Monthly Archives: June 2015

Workshop to Address Domestic and Sexual Violence to be held in Sterling

Sterling’s Help for Abused Partners is sponsoring a full-day workshop for faith leaders, advocates and community members to address how to better support victims of domestic and sexual violence in our community. The program, which will be facilitated by national speakers from the Safe Havens Interfaith Partnership Against Domestic Violence will focus on strengthening partnerships between community providers and faith communities

Abuse can affect anyone regardless of age, race, class, ethnicity, sexual orientation, first language, or faith. One in three women and one in seven men have experienced some form of physical or sexual violence or stalking at the hands of an intimate partner.

What does faith have to do with domestic violence or sexual assault? A study of older adults found that “respondents, especially minorities, often indicated that their ‘first stop’ would be a member of the clergy if they were to discuss their [abuse] with anyone.” However, faith leaders do not always feel prepared to respond. To make matters worse, sometimes abusers use faith as a weapon against a victim. Faith leaders are uniquely placed to reach out to victims and help direct them to services and safety, as long as they have the right knowledge and skills to do so.

Safe Havens Interfaith Partnership Against Domestic Violence has been awarded funding by the Office on Violence Against Women to provide these trainings throughout the United States. For more information about Safe Havens’ work, please visit their website at www.interfaithpartners.org/rural.

The training is free and lunch will be provided. Continuing education units (CEUs) for licensed clinical social workers and licensed clinical professional counselors are available.

For more information to register contact Help For Abused Partners at 970.522.2307.

WHEN: 8-5, Wednesday, June 24, 2015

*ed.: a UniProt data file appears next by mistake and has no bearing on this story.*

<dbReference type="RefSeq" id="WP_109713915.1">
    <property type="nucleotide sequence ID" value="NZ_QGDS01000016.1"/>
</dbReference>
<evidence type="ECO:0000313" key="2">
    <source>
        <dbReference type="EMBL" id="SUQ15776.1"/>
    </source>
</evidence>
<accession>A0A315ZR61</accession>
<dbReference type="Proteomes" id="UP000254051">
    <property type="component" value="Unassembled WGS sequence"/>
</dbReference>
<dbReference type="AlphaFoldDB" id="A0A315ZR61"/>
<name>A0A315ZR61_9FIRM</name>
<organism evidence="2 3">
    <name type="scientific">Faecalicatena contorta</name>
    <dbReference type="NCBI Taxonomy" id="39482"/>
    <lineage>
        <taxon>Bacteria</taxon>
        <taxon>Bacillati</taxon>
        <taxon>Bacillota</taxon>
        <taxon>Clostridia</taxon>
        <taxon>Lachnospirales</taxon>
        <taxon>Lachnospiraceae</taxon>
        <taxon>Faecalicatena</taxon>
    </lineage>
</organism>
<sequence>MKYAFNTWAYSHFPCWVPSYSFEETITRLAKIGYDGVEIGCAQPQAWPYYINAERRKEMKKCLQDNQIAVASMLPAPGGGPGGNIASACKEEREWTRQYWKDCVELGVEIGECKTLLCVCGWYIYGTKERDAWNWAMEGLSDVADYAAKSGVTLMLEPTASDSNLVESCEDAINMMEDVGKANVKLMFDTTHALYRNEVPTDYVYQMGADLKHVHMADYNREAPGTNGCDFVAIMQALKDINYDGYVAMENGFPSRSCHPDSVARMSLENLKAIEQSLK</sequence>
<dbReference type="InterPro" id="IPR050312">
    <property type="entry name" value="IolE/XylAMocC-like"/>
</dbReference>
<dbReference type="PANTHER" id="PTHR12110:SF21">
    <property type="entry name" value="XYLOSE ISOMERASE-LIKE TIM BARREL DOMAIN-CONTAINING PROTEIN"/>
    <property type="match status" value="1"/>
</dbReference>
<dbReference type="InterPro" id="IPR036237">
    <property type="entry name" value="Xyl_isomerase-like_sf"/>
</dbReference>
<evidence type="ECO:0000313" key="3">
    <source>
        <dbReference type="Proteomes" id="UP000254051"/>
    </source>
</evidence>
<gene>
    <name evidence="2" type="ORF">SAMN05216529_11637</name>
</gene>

WHERE:  Trinity Lutheran Church, 732 Clark St., Sterling, Colorado

COST: Free

This project was supported by Grant No. 2014-TA-AX-K018, awarded by the Office on Violence Against Women, U.S. Department of Justice. The opinions, findings, conclusions, and recommendations expressed in this publication are those of the author(s) and do not necessarily reflect the views of the Department of Justice, Office on Violence Against Women.

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Filed under domestic abuse, domestic violence, Domestic violence services

Elonis Ruling by U.S. Supreme Court Fails Victims

DENVER, CO–Yesterday, in a concerning turn of events, the Supreme Court ruled in favor of Anthony Douglas Elonis in a case that will have a profound impact on victims and survivors of online abuse and cyberstalking. Using a pseudonym, Elonis posted self-styled rap lyrics threatening his ex-wife, his co-workers, law enforcement agents and a kindergarten class. He claimed he was merely exercising his First Amendment rights and did not intend to follow through with his threats.

Elonis was convicted of cyberstalking and appealed his case all the way to the Supreme Court. In his original trial, the court told the jury Elonis should be held guilty if a reasonable person would have known such actions would be interpreted as a threat. He claimed that standard was too low, and the prosecutor should have to prove he actually intended his statements to be a ‘true threat’.

In a 7-2 ruling that is a blow to victims, advocates, prosecutors and law enforcement around the country, the Supreme Court sided with Elonis. However, the ruling did not define the threshold required for conviction, leaving the lower courts to thresh out the issue. The fall-out has yet to be seen, but this ruling has the potential to jeopardize stalking laws nationwide.

“Once again our system has shown that it does not understand nor recognize how creative and manipulative abusers can be, nor has it shown that victims can trust our system to provide full protections. Most everyone else held the stalker accountable for his harmful actions, but in this instance the courts failed the victim,” says Ruth Glenn, Executive Director of the National Coalition Against Domestic Violence.

Stalking is a serious crime that can have profound physical, psychological and financial impacts on victims. It is also a key indicator of lethality. A ten-city study of intimate partner homicide found that 76% of women killed by intimate partners and 85% of women who survived such murder attempts were stalked by their murders. As a society, we must have a zero-tolerance policy toward all forms of abuse.

The National Coalition Against Domestic Violence (NCADV) has worked since 1978 to make every home a safe home. The NCADV works to raise awareness about domestic violence; to educate and create programming and technical assistance, to assist the public in addressing the issue, and to support those impacted by domestic violence. Visit us at www.ncadv.org.

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Filed under battered women, domestic abuse, domestic violence, domestic violence law